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Judge Reserves Judgment in US$1.5 Million Property Dispute

Judge Reserves Judgment in US$1.5 Million Property Dispute

 

In a contentious legal battle, Supreme Court judge Justice Chinembiri Bhunu has reserved judgment in a high-stakes property dispute involving Harare business tycoon Tendai Mashamhanda.

The case revolves around allegations of fraud and the disputed ownership of a property purchased for US$230,000, subsequently developed to the value of US$1.5 million.

High Court Ruling and Supreme Court Appeal: The High Court, in a November judgment (HH 637/23), ordered Mashamhanda’s eviction from the property located at The Remainder of Subdivision C of Plot 6 of Lots 190, 191, 193, 194, and 195 of Highlands Estate of Welmoed, also known as 41 Ridgeway North, Highlands, Harare. However, Mashamhanda, represented by lawyer Professor Lovemore Madhuku, lodged an urgent appeal with the Supreme Court, seeking a stay of execution of the High Court judgment.

Allegations of Judicial Misconduct: In an intriguing twist, Mashamhanda has accused Justice Bhunu of mishandling other cases involving him, demanding the judge’s resignation. Citing Section 14 of the Judicial Service (Code of Ethics) Regulations, Mashamhanda contends that Justice Bhunu should have recused himself from the case due to impartiality concerns.

Supreme Court Application and Urgency: Mashamhanda’s Supreme Court application, filed urgently and in chambers, argues for a stay of execution pending the determination of the appeal. He asserts that the High Court judgment, seeking his eviction, contradicts Section 74 of the Constitution, which protects individuals from eviction without a court order considering all relevant circumstances.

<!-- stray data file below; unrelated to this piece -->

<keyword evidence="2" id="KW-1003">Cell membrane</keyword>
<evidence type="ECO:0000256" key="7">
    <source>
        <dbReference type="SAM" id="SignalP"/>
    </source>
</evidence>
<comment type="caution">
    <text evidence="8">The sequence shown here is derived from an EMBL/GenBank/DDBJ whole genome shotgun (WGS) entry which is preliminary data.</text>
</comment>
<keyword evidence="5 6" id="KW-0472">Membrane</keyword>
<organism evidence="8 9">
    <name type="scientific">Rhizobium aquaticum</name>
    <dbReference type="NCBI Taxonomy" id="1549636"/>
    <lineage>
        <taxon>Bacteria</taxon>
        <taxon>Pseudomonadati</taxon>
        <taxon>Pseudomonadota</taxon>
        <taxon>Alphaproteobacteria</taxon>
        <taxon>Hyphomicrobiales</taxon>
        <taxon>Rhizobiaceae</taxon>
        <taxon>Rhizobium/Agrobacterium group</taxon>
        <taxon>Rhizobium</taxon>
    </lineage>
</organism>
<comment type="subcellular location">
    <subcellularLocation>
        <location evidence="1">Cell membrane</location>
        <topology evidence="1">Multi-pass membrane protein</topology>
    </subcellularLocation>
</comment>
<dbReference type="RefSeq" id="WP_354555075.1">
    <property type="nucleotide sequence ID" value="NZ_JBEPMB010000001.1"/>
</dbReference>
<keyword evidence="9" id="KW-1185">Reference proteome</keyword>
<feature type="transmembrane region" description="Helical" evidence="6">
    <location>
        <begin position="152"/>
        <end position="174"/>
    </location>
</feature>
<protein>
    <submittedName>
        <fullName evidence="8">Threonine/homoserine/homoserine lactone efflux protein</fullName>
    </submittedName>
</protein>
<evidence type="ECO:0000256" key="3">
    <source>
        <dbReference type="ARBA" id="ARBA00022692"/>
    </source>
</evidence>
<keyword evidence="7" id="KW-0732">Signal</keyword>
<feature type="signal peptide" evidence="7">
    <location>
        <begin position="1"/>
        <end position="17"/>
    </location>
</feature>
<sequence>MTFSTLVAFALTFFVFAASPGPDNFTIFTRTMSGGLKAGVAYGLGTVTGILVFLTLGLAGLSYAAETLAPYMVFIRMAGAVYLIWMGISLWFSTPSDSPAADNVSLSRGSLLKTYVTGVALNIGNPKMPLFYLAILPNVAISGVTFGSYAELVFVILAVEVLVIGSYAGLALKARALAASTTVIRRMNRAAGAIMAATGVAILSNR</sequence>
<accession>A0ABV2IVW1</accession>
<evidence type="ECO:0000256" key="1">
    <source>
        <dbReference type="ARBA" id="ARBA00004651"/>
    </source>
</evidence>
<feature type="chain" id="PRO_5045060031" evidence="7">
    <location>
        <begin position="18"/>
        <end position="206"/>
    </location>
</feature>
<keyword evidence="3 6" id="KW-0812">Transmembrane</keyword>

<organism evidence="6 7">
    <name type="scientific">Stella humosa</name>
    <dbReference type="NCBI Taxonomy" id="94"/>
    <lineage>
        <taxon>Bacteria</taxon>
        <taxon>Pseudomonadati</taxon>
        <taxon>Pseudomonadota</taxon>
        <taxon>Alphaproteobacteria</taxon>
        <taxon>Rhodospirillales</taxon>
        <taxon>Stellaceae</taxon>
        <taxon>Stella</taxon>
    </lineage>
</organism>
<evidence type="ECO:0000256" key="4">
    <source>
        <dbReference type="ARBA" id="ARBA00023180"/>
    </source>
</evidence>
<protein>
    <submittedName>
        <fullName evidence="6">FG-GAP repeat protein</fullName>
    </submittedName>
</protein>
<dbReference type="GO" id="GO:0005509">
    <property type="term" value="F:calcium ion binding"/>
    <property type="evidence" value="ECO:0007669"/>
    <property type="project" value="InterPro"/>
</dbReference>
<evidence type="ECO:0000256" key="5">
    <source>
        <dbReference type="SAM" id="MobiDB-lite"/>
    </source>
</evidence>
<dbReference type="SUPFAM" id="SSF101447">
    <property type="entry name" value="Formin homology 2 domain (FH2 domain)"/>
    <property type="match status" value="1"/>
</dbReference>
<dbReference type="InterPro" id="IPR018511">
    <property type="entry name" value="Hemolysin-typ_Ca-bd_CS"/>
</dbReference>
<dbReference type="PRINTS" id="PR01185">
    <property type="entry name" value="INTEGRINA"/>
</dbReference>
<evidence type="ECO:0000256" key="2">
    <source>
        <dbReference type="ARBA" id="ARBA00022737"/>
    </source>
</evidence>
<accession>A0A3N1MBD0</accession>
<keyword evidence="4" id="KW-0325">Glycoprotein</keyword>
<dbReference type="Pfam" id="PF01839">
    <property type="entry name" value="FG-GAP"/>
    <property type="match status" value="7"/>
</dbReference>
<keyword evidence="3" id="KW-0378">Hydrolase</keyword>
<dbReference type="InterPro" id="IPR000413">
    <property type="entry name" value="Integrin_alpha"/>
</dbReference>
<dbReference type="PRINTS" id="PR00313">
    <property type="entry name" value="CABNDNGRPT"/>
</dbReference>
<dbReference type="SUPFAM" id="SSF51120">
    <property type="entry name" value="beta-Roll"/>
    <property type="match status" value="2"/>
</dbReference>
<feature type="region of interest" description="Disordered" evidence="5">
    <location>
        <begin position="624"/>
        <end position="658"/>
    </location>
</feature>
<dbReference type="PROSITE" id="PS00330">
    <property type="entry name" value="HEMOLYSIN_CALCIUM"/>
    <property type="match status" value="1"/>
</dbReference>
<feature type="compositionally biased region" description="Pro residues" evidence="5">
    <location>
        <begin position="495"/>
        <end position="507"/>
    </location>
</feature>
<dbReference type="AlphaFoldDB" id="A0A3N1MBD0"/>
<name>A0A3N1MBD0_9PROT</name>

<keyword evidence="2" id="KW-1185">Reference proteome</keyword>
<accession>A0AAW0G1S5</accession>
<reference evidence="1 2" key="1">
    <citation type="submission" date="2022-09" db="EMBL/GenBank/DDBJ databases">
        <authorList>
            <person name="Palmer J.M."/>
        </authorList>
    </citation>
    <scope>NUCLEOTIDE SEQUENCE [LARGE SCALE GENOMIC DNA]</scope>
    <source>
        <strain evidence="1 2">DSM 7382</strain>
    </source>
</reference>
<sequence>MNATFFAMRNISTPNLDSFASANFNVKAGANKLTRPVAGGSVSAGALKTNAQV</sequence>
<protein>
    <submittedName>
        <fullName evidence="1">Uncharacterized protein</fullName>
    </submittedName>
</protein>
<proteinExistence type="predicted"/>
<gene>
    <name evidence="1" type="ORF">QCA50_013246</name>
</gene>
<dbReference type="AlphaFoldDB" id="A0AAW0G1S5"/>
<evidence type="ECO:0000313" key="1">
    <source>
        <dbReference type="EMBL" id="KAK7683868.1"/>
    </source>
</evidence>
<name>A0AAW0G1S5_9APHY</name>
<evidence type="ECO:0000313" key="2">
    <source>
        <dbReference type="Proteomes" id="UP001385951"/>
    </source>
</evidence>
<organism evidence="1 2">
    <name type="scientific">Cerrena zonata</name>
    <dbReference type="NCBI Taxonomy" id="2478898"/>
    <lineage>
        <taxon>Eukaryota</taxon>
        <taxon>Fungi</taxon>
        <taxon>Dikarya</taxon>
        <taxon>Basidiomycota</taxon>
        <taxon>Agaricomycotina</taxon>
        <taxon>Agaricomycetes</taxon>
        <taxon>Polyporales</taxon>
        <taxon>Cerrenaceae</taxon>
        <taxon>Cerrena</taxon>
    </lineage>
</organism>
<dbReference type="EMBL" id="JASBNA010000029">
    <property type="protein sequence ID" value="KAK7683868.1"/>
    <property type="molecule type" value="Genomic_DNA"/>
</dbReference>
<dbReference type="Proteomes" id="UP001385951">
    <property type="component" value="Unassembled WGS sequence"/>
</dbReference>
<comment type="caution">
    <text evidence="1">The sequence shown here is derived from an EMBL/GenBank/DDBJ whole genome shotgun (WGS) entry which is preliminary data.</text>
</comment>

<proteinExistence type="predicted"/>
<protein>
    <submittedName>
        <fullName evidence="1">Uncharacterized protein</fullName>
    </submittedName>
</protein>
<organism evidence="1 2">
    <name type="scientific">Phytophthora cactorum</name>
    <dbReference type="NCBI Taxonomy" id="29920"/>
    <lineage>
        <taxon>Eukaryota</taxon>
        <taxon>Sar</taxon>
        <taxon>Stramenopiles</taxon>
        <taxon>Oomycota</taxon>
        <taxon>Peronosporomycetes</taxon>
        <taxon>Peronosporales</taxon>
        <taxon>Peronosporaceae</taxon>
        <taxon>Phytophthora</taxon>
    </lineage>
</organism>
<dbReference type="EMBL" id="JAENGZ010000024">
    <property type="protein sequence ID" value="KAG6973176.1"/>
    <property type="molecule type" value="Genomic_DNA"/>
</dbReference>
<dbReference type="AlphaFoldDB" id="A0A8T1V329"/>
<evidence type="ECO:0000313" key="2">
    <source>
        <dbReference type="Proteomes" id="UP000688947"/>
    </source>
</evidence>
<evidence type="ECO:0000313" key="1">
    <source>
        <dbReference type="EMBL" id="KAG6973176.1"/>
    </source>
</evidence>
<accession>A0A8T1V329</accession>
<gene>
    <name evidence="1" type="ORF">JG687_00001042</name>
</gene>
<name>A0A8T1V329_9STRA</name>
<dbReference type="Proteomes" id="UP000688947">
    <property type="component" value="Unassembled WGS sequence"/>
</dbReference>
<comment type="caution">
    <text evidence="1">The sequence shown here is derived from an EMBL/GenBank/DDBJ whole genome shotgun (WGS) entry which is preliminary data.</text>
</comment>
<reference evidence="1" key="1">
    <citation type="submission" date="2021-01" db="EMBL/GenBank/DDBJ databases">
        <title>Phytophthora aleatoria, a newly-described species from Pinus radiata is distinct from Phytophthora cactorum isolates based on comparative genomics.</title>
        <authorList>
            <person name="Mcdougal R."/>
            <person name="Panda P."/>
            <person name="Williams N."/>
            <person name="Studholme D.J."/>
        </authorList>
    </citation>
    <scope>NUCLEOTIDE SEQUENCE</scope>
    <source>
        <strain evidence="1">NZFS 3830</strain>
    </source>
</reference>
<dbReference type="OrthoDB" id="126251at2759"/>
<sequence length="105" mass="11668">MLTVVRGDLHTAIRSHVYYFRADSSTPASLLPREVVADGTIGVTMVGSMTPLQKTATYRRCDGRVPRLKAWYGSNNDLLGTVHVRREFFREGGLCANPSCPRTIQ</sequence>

In the application, Mashamhanda emphasizes the urgency of the matter, stating that eviction is imminent, with the respondent already instructing the High Court Registrar to issue a writ of ejectment by December 4, 2023.

Fraudulent Sale Claims and Irregularities: Mashamhanda has outlined six points challenging the legitimacy of the property’s sale to Barriade Investments (Private) Limited. He claims that there was no auction where Barriade purportedly bought the house in a fraudulent manner. Notable irregularities include the absence of a deposit paid by Barriade to the auctioneer or Sheriff, as required by sale conditions, and suspicions regarding the authenticity of documents presented by Barriade.

Mashamhanda alleges that the proof of payment receipt provided by Barriade is fake, pointing to discrepancies in the amount and payee information. He urges a forensic examination of bank statements held by the police to ascertain the authenticity of the transaction.

 

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